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Scientech, Inc. v. Bhandari

A-5349-00T3 (N.J. Super. App. Div. 2004) (Unpublished)

CONTRACTS; PERFORMANCE—A person’s intentions need not be proven by what is said; it can also be inferred from actions or from surrounding circumstances.

Two companies entered into a joint venture and executed three memoranda of understanding (MOU). The first MOU created the joint venture and provided for a 60/40 split. The sixty percent owner was to be the managing director and supervise the joint venture’s operations. The forty percent owner was to focus on growth related financing. The heads of the two companies were to serve as joint chairmen of the board. The second MOU involved plans for future expansion and changes in personnel. It provided that all of the sixty percent owner’s overseas personnel would be shifted to the joint venture, and all of that owner’s overseas activities would be carried out through the venture. The third MOU provided that the forty percent owner would transfer about $100,000 to the joint venture as its “equity participation,” and pay $350,528 to the other company for the balance of its fifty percent interest in the joint venture.

According to the sixty percent owner, its joint venturer declared the third MOU as null and void, and resigned as director of the joint venture. A working capital lender then pulled its line of credit because of the problems between the joint venturers. As a result, the joint venture didn’t pay the forty percent owner for equipment that it had purchased for the joint venture. As a result, the forty percent owner sued both the sixty percent owners and the joint venture for monies it contributed over and above what it asserted was its required equity contribution and for goods and services it provided to the joint venture.

The lower court awarded the forty percent owner a judgment for the extra money, but granted the sixty percent owner’s motion for summary judgment as to its co-venturer’s breach of the third MOU. It also held that the forty percent owner and its owner had improperly cancelled the third MOU and then breached its obligations under the MOU. The record was full with memoranda evidencing that the forty percent owner did not have sufficient funds to make its required additional capital contributions under MOU.

On appeal, the forty percent owner contended that there were unresolved issues of material fact concerning the cancelled MOU. The Appellate Division disagreed. It pointed out that the evidence presented to the lower court included letters from the forty percent owner to the other owner admitting that it had no interest in acquiring any more equity in the joint venture pursuant to the third MOU. There was also a letter from the forty percent owner’s counsel to the other joint venturer electing to cancel the third MOU. There were statements in each of the first and second amended complaints admitting that the forty percent owner had cancelled the MOU because of financial difficulties.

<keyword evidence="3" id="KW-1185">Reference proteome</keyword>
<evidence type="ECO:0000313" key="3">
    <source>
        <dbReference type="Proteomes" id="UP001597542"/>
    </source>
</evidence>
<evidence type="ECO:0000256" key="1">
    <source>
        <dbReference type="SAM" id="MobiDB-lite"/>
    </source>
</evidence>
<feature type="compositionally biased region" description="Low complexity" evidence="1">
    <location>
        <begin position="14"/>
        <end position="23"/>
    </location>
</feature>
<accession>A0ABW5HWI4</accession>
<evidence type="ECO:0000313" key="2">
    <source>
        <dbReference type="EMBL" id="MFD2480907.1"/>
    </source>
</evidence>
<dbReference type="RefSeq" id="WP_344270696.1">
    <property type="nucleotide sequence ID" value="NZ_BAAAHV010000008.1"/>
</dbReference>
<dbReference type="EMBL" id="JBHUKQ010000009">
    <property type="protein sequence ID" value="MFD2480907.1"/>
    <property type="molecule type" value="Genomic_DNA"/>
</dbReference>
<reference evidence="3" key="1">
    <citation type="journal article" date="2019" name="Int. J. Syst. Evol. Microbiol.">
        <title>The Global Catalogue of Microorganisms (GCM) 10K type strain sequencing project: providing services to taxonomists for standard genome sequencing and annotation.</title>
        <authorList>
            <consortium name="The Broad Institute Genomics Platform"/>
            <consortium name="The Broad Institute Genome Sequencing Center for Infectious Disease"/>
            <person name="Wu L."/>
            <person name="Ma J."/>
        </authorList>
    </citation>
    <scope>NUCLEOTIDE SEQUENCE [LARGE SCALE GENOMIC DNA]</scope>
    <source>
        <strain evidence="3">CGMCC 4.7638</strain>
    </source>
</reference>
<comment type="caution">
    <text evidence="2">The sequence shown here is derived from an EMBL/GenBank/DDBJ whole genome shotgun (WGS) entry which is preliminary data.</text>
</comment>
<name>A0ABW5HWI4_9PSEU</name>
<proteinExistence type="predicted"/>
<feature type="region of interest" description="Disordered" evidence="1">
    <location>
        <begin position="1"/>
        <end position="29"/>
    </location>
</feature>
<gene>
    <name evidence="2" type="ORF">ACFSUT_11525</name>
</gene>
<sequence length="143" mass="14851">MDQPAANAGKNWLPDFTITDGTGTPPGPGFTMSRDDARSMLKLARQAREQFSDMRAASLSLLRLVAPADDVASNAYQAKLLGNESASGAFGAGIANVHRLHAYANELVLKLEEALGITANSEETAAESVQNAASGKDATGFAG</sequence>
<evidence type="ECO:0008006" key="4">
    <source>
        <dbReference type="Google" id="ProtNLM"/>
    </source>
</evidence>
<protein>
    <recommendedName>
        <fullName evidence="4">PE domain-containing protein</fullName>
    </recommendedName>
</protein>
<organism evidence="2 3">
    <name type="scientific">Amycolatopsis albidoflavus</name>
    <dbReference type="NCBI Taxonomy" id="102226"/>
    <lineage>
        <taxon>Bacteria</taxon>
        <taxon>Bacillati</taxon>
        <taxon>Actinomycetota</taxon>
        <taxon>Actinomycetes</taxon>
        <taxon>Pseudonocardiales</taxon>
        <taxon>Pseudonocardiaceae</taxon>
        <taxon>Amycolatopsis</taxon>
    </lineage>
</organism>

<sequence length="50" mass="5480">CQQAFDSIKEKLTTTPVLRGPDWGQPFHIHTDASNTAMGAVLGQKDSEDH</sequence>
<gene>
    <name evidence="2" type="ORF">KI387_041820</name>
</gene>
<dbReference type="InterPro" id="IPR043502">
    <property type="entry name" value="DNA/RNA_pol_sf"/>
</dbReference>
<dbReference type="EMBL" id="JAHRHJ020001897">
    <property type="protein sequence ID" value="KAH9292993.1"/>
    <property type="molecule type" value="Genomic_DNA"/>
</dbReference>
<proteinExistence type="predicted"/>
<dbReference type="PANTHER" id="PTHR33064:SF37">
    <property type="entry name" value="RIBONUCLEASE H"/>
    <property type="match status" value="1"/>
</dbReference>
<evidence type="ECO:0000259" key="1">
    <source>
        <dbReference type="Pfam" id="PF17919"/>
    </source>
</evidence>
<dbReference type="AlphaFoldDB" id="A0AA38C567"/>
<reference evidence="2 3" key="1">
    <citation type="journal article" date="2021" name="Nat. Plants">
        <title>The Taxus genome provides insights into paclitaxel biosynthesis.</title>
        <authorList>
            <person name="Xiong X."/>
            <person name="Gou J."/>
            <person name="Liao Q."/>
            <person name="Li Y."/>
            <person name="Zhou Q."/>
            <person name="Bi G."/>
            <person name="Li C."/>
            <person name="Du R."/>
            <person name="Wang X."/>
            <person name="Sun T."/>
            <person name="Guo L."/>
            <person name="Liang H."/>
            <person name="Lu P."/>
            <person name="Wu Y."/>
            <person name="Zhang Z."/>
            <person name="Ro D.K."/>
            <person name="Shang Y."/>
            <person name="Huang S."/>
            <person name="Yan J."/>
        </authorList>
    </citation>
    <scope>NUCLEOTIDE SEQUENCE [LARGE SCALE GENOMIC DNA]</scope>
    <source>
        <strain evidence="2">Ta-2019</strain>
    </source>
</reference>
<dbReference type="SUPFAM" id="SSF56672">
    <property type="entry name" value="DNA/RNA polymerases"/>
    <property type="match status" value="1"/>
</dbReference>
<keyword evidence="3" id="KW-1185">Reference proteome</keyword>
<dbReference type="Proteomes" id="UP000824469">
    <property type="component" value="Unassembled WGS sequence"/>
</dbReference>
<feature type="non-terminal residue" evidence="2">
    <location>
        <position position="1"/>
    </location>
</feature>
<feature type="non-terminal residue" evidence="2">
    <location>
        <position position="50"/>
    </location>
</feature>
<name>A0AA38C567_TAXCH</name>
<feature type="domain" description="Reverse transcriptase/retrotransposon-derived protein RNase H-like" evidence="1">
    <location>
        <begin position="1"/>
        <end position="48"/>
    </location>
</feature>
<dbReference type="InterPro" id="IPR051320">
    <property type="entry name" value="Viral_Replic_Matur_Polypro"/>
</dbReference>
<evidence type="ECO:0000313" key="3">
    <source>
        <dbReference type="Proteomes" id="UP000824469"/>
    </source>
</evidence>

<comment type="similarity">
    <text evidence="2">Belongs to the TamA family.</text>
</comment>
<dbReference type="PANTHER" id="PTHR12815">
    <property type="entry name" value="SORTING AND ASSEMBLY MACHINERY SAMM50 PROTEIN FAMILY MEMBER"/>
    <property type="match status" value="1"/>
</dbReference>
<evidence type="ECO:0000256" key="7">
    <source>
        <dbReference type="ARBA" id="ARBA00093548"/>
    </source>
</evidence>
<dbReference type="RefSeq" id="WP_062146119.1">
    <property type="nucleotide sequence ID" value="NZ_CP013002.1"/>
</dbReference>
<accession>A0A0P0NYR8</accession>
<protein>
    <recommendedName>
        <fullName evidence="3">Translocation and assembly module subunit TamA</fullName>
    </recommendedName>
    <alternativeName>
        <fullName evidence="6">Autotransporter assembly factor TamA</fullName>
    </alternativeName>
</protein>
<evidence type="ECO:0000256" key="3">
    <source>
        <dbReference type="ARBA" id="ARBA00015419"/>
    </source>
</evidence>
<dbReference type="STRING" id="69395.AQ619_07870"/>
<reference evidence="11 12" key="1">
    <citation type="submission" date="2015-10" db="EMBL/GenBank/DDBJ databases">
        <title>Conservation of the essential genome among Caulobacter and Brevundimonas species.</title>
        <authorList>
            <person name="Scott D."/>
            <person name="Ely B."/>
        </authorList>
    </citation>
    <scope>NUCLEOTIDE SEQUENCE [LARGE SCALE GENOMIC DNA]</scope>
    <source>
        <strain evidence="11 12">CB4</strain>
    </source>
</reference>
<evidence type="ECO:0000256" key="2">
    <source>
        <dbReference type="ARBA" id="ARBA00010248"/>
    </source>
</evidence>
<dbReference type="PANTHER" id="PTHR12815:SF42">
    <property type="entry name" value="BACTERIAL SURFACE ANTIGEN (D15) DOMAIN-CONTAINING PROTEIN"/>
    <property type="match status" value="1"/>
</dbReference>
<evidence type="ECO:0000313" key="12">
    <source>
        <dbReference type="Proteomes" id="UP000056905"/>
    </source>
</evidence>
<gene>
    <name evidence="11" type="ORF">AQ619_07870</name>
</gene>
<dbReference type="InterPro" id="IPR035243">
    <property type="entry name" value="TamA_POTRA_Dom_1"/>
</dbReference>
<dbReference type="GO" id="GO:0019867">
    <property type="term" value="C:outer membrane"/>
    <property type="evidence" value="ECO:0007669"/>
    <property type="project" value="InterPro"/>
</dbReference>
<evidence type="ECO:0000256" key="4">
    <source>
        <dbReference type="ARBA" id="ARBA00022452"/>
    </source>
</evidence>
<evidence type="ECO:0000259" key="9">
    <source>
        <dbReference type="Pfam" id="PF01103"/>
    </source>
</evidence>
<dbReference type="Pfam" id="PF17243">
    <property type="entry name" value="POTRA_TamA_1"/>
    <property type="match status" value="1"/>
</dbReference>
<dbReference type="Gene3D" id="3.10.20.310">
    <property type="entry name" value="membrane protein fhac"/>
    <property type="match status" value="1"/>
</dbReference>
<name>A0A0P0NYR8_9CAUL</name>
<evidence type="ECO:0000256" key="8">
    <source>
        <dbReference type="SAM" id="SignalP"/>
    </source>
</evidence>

The forty percent owner also contended that summary judgment should not have been granted because the question of whether MOU had been revoked required a state of mind determination. Generally, when a party’s state of mind is critical, and there is a genuine issue of material fact as to its state of mind, summary judgment should be denied. However, a person’s intentions need not be proven by what was said. It can also be inferred from actions or from the surrounding circumstances. Here, based on the documentary evidence that the forty percent owner canceled the third MOU and failed to adhere to its terms, the Court found that his state of mind was not critical as to the question of whether he intended to cancel the agreement.

The forty percent owner also claimed that the lower court made erroneous factual findings with respect to whether its joint venturer made its required equity contribution. The forty percent owner claimed that sweat equity could not be part of the sixty percent owner’s equity contribution. The Appellate Division disagreed, concluding that the sixty percent owner had previously made its required equity contributions as evidenced by the forty percent owner’s failure to complain when the two earlier MOUs were executed. As a result, the Court found that there was substantial credible evidence to support the lower court’s decision.


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